Tailoring – cutting the V-Modell XT specifically to size
V-Modell XT is a rich process model that can be used for a wide variety of projects. It defines a mechanism for adaptation to a specific project: tailoring. “To tailor” means “to cut” and this is exactly what tailoring is all about: selecting the products and activities that are needed in the specific project and omitting aspects that are not needed.
In tailoring, the project type, project type variant and various project characteristics are determined. This results in process modules that encapsulate activities, products and roles, and a project implementation strategy for the chronological arrangement of decision points.
Users need software to tailor V-Modell XT. If it takes place at the beginning of a project, it is referred to as “static tailoring”. Since project characteristics can also change in the course of the project, e.g. if ready-to-use products have to be evaluated after all or a logistics concept has to be created, there is also “dynamic tailoring”. In this case it is important to clarify some questions:
- Did the project execution strategy change and if so, what are the effects on the project plan derived from it? How are decision gates and deadlines changing?
- Will additional products be added or will planned products be omitted? Do already created products have to be revised? Who is in charge of this revision?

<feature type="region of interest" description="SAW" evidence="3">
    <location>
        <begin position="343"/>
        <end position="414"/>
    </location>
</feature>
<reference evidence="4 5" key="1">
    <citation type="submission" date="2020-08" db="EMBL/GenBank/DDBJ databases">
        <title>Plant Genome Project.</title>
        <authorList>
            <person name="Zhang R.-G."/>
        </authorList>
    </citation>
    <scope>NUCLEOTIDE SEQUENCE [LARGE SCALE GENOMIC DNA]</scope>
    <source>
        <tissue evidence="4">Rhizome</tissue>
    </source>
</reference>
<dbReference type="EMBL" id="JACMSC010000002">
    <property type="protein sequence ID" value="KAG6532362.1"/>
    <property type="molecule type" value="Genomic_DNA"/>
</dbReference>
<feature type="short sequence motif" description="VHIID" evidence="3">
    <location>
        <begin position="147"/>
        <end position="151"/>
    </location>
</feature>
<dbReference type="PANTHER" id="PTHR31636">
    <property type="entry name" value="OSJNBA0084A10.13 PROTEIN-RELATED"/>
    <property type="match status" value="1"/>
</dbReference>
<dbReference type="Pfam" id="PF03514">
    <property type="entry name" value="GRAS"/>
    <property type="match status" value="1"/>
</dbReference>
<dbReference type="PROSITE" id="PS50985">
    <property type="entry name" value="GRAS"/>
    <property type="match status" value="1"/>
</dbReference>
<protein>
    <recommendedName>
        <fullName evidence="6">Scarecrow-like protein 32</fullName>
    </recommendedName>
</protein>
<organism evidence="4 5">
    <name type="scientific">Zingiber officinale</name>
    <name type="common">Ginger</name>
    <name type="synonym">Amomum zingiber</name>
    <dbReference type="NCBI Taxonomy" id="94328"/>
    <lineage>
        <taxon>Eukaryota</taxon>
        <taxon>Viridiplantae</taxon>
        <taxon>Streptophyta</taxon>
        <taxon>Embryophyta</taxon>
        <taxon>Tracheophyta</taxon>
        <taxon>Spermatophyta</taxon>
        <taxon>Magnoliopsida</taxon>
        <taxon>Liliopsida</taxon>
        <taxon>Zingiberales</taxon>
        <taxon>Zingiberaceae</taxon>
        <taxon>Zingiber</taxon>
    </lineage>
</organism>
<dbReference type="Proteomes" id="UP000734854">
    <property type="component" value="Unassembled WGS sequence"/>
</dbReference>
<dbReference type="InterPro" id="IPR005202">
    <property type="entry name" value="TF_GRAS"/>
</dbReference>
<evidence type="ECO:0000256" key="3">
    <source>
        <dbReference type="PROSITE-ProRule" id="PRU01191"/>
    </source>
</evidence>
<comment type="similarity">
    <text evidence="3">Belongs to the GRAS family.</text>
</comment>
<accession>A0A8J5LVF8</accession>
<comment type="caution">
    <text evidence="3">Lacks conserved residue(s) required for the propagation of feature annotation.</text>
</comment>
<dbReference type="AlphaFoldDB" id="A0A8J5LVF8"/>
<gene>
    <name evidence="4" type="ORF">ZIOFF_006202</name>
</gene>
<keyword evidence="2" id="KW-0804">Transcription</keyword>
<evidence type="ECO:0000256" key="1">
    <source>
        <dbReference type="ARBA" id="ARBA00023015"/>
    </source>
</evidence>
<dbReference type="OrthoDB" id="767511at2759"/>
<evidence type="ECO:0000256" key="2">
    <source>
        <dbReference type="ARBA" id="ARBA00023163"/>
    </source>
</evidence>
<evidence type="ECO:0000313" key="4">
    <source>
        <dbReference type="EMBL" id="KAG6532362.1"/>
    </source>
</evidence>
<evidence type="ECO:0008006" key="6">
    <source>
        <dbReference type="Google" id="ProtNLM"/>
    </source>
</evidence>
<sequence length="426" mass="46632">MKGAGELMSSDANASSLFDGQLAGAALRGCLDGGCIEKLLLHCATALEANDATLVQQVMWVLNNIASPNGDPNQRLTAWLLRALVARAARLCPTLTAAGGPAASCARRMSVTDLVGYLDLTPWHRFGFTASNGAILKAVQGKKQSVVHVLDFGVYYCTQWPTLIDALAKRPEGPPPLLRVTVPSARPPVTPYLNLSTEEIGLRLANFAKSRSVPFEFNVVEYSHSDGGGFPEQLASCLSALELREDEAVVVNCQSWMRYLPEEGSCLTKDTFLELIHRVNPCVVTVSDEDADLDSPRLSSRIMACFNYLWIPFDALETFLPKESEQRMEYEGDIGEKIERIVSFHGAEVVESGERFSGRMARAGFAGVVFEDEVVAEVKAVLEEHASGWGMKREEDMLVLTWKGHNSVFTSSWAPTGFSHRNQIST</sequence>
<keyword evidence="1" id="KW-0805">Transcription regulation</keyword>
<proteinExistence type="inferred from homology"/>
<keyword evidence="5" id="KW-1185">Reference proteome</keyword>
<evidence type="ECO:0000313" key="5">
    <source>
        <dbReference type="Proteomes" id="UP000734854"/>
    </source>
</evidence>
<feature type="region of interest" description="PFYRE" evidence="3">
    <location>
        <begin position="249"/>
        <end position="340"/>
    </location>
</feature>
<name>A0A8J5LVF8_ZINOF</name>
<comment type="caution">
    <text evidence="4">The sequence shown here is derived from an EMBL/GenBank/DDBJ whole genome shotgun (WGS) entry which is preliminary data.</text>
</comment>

- Will new roles be added and if so, who will fill them?
Tailoring itself requires little knowledge of V-Modell XT. The first step is to classify the project, i.e. to determine the project type and the role (client, contractor or both within a common organization). The second step is to select the project type variant and decide whether it is, for example, a development project or an operation and maintenance project. And in the third step, the project characteristics are defined whose quantity has already been reduced by the selection of the project type and the project type variant. The project characteristics are defined by answering questions. For example, the following questions are asked:
- Is the project critical with regard to safety and security?
- Is commercial project planning and tracking necessary?
- Should quantitative project key figures be measured and analyzed?
- Should ready-to-use products be evaluated and used as far as reasonable and possible?
- Should subcontracts be assigned during system development?
- Should an old system be migrated in this project?
- Should prototypes be created during system development?
With tailoring, users lay the foundation for a specific project. The result – depending on the software used – is an initial project plan with project phases including activities and decision points, a product library with templates for the products to be created, and a combination of activities, products, and roles. Further project planning and implementation can begin.
The PMBOK Guide also knows and uses tailoring.
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